Regina Casciato of San Francisco says neurofeedback treatments produced “profound” improvements in her 14-year-old daughter, Victoria, who suffered from insomnia and impaired concentration due to a disorder of the central nervous system. “Within a week, she was able to sleep through the night, and her anxiety has been cut in half.” Casciato’s friend Tracy Edwards was so impressed by Victoria’s progress that she brought her 13-year-old daughter, Maya, who had received a diagnosis of ADHD, in for training. After 30 sessions, Edwards, too, became a neurofeedback fan. “There are all these little changes,” she says. “Like she’s now getting up a half-hour earlier each morning, without me saying a word. She’s even finally managing to turn off the shower so it doesn’t drip.” Undergoing neurofeedback demands an extraordinary commitment of time and money. A typical therapist will recommend at least 40 half-hour sessions to treat ADHD and charge as much as $100 per session. Practitioners also commonly require a diagnostic “brain map” at the start of treatment, adding as much as $900. And — with so many questions about neurofeedback still unanswered by mainstream research — none of this is normally covered by insurance. (Some plans, including Kaiser Permanente, do cover biofeedback for stress relief.) The promise nonetheless remains alluring, especially for many long-frustrated parents of children with ADHD. Advocates describe lasting improvements compared with stimulant medication, whose effects wear off as soon as the drug leaves the bloodstream and whose side effects include stunted growth, facial tics, loss of appetite and insomnia. Psychologist Joel F. Lubar, a past president of the International Society for Neurofeedback and Research, says that while neurofeedback might not reliably substitute for medication, it often helps patients reduce their doses. Houston rabbis Kenny and Amy Weiss tried neurofeedback for their two sons, ages 10 and 12, both of whom had received diagnoses of ADHD. They believed the treatment was helping, but couldn’t afford to keep up the office visits. So they bought a $1,600 BrainMaster machine, the kind used in many neurofeedback offices, to try at home, checking in periodically with their therapist for advice about what to do next. “Depending on where I put the electrodes, I saw them being calmer, happier, and not as tense,” Amy Weiss says of her sons. But the cost of the machine and consultations was still high, and it became such a hassle to get the kids to sit down regularly by herself and to deal with the mechanics, including attaching the electrodes with conductive goop, that the Weisses soon dropped the at-home approach. Today, their sons continue to take stimulants despite their parents’ worries about the long-term impacts. “The boys are so much more successful and happy being on the medication that we cannot imagine taking them off,” says their mother. If the NIMH study finds benefits from neurofeedback, it could eventually help increase competition, lower treatment costs and lead to more standardization of a largely unregulated field. I’m certainly cheered by this possibility — as long as I keep my mind off what neurofeedback has done to my bank account. Like Brent Gibbons, my son has become somewhat easier to live with after several sessions of neurofeedback. But now I’ve started to hope that with maybe a few more sessions, he’ll start helping with the dishes.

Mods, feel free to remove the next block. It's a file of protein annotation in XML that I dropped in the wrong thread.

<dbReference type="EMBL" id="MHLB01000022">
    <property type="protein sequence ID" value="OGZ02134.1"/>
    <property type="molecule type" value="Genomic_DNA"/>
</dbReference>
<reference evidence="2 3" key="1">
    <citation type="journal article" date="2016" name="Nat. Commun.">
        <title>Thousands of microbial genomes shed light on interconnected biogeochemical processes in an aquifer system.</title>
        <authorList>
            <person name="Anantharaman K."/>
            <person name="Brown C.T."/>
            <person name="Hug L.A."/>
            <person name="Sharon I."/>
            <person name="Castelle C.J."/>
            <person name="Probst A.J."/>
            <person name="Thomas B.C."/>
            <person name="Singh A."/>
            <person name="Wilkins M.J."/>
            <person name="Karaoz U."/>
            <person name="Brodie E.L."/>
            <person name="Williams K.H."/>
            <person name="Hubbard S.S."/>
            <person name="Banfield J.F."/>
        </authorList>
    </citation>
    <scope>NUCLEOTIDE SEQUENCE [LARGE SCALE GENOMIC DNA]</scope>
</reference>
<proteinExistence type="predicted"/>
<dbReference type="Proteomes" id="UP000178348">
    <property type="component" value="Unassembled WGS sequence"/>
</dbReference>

Neurofeedback lacks strong controls

Neurofeedback is marketed as a powerful therapy, capable of temporarily or even permanently changing your brain. Yet throughout the United States, manicurists are more strictly regulated than neurofeedback therapists. In contrast to fingernail professionals, neurofeedback technicians don’t need special licenses to operate their equipment. This may help explain why only 500 of the estimated 6,000 people who practice neurofeedback throughout the United States have gone through the 136 hours of classroom training, mentoring and supervised practice required by the Biofeedback Certification Institute of America, according to the institute’s director of certification, Judy Crawford. The equipment itself is also in a gray zone. The Food and Drug Administration approves biofeedback devices only for relaxation training, meaning that the hardware isn’t cleared for treating autism, ADHD or other brain disorders, according to FDA spokeswoman Karen Riley. Licensed mental health therapists are free to practice as they see fit, but the manufacturers may not advertise such off-label uses. Professional groups, such as the International Society of Neurofeedback and Research, are lobbying for more regulation to help protect their industry’s reputation from quacks. For now, however, the burden is on potential clients to take care before letting just anyone hook up their brain to a computer. Mental health professionals are required to have licenses, so your first question should be whether the would-be practitioner is a licensed psychologist, psychiatrist, doctor, nurse or social worker. Beyond that, it’s wise to insist they also have some specific neurofeedback training and experience. “The analogy I use is there’s a difference between a butcher and a neurosurgeon,” says D. Corydon Hammond, a psychologist, professor and neurofeedback practitioner at the University of Utah School of Medicine. “The butcher has a few rudimentary skills, but to know what to do and what not to do with the brain requires diagnostic and more-advanced skills.” The risks of bad treatment may extend beyond a mere waste of time and money, as Hammond and co-author Lynda Kirk reported in a 2008 article in the Journal of Neurotherapy. The article chronicled cases in which an autistic child reportedly regressed following treatment, while another child’s facial tics worsened, and a third patient wet his bed. Such effects are usually brief and temporary, says Hammond, but he warns that, if administered by people with the wrong kind of training, others can be more serious. His article describes one client who drove through a red light after leaving a therapist’s office and another who crashed into a light pole just a block from the therapist’s office. “Imagine the potential liability!” wrote the authors. Hammond predicts such mishaps will be greatly reduced as practitioners become better-qualified and trained — and as the field matures, with standardization and objective guidelines replacing the guesswork so prevalent today. Industry watchdogs are similarly concerned with biofeedback gadgets being sold directly to consumers — a separate issue from licensed practitioners’ using the machines for off-label purposes. Canada’s CBC News recently featured an exposé of a $20,000 biofeedback machine called the Electro Physiological Feedback Xrroid, a.k.a. the Scientific Consciousness Interface Operating System, being purchased by people with such ailments as AIDS and cancer. “An increasing number of companies seem to be seeking to fly under the FDA’s radar by failing to register their equipment and selling it directly to the public,” Hammond wrote me in an e-mail. “Putting electrodes on the head and then seeking to modify how the brain is functioning without appropriate licensure and training . . . is something fraught with potential risks.” — Katherine Ellison